Thursday, 22 June, 2017

US VP in Indonesia sends conciliatory message to Islamic world

U.S. Vice President Mike Pence left is seated with Indonesia's President Joko Pence shows why Southeast Asia counts, for US and the world
Nellie Chapman | 21 April, 2017, 17:58

Mr Pence, the first senior United States administration official to visit Australia since the Republicans' shock election wins past year, will meet Prime Minister Malcolm Turnbull in Sydney to discuss regional security and the North Korean nuclear threat, as part of efforts to reassure America's allies in Asia and smooth over relations with the federal government.

Pence's visit comes at the end of an extensive tour of Asia where regional security concerns and trade have been top of the agenda.

Indonesia is on President Donald Trump's trade hit list, and a USA company that operates the world's largest copper mine in the Indonesian province of Papua is in a protracted dispute with the Indonesian government.

US Vice-President Mike Pence will seek to reassure Australian business that the United States economy is not being closed to outsiders when he visits Sydney as part of a regional tour created to reassure allies they are valued in Washington.

As leader of the world's most populous Muslim nation, Indonesian President Joko Widodo has voiced worries about Trump's immigration policy, which critics say is biased against Muslims.

He slipped off his shoes before being guided around the mosque, which is also the biggest in Southeast Asia, accompanied by his wife and two daughters in headscarves, as well as Istiqlal's grand imam.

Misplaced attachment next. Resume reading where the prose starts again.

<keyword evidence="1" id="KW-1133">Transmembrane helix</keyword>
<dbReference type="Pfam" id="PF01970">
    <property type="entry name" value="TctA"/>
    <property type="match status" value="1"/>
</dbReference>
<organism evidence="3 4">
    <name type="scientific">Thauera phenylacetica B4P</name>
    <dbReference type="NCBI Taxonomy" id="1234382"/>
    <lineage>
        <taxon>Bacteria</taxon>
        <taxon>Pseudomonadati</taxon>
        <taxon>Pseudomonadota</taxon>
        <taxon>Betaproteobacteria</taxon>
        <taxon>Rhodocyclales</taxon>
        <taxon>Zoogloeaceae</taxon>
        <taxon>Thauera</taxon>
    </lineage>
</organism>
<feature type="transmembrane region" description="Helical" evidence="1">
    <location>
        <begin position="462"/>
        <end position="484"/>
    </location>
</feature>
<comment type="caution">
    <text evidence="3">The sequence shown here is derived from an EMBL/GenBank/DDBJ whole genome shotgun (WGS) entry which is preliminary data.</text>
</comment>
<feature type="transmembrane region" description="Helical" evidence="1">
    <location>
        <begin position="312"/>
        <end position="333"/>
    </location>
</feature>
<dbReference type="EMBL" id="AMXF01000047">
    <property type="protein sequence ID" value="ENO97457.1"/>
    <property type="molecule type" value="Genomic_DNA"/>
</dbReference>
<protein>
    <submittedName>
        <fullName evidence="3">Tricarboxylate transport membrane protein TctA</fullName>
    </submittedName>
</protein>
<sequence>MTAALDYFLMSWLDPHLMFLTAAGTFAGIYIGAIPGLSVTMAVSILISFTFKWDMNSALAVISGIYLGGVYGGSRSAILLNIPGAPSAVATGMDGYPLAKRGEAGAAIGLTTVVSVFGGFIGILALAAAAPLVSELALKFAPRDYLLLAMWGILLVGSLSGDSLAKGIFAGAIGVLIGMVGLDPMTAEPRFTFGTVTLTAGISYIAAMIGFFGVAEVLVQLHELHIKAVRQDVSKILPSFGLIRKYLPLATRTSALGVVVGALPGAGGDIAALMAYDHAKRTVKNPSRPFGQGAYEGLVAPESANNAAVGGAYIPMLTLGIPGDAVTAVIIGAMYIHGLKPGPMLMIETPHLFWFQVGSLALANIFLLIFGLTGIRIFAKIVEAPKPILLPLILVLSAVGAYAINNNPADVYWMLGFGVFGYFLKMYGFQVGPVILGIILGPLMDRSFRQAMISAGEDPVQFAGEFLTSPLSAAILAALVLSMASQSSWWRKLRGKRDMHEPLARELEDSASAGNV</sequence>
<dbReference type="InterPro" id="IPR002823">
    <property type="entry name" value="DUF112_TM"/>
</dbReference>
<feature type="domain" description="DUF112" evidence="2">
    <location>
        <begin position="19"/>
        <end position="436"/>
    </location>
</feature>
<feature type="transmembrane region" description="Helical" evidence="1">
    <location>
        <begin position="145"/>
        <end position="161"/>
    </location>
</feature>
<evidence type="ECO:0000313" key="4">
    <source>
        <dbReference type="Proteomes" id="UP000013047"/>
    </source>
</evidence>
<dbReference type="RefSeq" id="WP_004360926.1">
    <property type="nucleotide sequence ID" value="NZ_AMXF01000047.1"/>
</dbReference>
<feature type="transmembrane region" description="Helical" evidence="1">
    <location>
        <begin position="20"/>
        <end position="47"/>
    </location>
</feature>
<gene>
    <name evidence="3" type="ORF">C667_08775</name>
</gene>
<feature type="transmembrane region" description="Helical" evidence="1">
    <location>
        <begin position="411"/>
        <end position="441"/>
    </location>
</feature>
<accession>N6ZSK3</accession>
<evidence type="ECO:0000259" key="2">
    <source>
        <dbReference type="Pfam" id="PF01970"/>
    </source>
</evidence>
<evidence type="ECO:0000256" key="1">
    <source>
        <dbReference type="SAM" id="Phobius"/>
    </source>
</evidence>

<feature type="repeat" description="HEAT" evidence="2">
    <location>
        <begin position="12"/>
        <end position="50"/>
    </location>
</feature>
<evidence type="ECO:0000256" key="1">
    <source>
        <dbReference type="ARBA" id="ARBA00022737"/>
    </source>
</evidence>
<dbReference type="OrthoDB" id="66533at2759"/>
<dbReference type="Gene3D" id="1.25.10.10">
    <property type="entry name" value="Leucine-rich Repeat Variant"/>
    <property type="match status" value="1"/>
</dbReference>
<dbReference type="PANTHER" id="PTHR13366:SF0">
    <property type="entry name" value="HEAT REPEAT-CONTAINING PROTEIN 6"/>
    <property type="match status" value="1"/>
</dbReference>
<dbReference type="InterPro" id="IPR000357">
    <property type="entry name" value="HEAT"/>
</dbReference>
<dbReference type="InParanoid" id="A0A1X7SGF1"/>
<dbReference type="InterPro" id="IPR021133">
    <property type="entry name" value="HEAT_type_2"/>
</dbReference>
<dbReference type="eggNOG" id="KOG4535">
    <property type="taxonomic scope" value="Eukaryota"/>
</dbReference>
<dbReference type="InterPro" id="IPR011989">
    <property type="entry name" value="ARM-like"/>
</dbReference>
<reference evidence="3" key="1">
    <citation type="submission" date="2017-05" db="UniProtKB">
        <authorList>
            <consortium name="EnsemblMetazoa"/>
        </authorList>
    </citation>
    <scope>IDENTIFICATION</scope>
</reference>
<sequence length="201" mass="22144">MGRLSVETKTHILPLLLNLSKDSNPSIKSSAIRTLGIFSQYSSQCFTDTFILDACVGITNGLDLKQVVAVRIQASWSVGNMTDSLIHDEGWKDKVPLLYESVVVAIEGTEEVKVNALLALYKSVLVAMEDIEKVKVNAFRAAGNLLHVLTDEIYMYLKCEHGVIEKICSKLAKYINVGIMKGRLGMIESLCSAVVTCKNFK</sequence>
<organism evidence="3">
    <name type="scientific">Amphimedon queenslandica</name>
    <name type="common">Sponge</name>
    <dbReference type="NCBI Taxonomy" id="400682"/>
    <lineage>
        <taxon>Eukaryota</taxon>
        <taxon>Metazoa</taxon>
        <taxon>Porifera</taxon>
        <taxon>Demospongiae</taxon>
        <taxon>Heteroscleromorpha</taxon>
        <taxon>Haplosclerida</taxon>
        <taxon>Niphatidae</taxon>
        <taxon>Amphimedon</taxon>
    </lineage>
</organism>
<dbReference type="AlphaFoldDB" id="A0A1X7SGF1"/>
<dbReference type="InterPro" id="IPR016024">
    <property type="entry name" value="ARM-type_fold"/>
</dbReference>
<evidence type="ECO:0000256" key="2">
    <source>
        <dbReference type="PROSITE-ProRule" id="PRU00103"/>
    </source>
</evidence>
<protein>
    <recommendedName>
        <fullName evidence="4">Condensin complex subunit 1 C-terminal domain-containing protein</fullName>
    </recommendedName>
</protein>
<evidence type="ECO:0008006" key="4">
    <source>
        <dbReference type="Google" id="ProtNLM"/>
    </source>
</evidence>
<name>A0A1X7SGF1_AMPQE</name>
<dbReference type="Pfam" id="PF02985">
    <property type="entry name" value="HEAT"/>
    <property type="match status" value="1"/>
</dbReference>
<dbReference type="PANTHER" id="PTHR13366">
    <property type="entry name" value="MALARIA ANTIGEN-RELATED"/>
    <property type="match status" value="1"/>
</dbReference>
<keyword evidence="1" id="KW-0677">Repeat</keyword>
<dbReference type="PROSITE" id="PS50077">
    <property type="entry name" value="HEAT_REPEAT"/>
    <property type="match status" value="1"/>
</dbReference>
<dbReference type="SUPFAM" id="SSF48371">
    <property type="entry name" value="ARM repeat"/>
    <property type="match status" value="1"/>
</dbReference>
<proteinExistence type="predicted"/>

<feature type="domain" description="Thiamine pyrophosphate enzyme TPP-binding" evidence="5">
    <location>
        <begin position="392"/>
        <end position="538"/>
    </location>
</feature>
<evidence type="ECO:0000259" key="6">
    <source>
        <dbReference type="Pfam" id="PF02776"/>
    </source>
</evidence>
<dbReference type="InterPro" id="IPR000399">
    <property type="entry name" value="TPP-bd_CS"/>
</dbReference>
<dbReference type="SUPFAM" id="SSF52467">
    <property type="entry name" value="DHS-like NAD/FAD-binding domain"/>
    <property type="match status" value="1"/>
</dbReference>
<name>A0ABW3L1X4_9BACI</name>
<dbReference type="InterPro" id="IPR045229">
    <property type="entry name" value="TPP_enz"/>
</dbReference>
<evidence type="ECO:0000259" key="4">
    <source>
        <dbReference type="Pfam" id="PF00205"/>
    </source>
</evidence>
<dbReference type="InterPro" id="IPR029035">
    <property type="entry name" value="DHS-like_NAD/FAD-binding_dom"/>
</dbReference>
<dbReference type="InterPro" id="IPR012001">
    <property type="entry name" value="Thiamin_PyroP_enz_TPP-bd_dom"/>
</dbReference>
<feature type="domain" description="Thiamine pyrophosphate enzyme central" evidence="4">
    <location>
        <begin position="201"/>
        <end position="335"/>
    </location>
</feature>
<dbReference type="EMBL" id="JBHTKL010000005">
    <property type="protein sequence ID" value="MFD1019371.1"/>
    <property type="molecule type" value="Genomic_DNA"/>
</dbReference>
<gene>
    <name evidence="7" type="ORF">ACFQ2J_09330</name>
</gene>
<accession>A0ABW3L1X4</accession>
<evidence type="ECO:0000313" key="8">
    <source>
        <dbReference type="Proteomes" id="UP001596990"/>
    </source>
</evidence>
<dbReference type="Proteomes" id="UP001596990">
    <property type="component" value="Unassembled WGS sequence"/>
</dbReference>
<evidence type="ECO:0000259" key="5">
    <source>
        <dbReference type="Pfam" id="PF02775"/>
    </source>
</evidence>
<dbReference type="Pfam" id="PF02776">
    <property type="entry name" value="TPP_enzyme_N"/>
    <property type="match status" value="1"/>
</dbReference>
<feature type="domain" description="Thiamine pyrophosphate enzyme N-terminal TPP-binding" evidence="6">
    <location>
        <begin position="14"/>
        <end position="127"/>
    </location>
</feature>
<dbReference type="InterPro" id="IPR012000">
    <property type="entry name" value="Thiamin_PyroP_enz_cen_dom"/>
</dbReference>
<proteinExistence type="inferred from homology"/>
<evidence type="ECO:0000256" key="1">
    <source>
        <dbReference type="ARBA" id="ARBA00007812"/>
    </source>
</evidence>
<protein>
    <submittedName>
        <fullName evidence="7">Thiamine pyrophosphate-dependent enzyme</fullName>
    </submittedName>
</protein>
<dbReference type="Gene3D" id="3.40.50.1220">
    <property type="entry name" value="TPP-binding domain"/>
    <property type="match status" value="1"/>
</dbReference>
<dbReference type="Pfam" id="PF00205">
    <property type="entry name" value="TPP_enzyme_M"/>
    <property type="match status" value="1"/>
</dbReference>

After his talks with Widodo, Pence also said the United States was committed to building a stronger defense partnership with Indonesia to combat terrorism, and guaranteeing freedom of navigation in the South China Sea, where Indonesian and Chinese vessels have recently clashed. The pair spoke at a news conference after their meeting.

Pence said the US would continue working with Indonesia to combat terrorism, and said the country's form of Islam should serve as an example to other nations.

The official predicted that military tensions in the South China Sea and on the Korean peninsula would feature prominently in discussions, as would the general security environment in east Asia according to the ABC.

As well as meeting with Australian officials, Mr Pence and his delegation are expected to visit Sydney's tourist sites, including taking a cruise on Sydney Harbour.

Afterwards, he met religious leaders from various faiths, including Muslims, Christians, Buddhists, Hindus and others.

Pence's first engagement in Indonesia was morning tea with Jokowi at the presidential palace.

Over the past six months, Indonesia has wrestled with mining giant Freeport McMoRan, demanding the company divests 51 per cent of its shares in its Papua-based gold and copper mine, as well as demanding Google settle unpaid taxes of more than $400million. Jakarta also scrubbed JP Morgan from its list of primary bond dealers after what was deemed a negative research report.

The vice president is on a tour across Asia, where he's looking to reinforce a number of USA partnerships amid President Trump's rhetoric calling for a shakeup in US foreign policy and a re-evaluation of global trade agreements.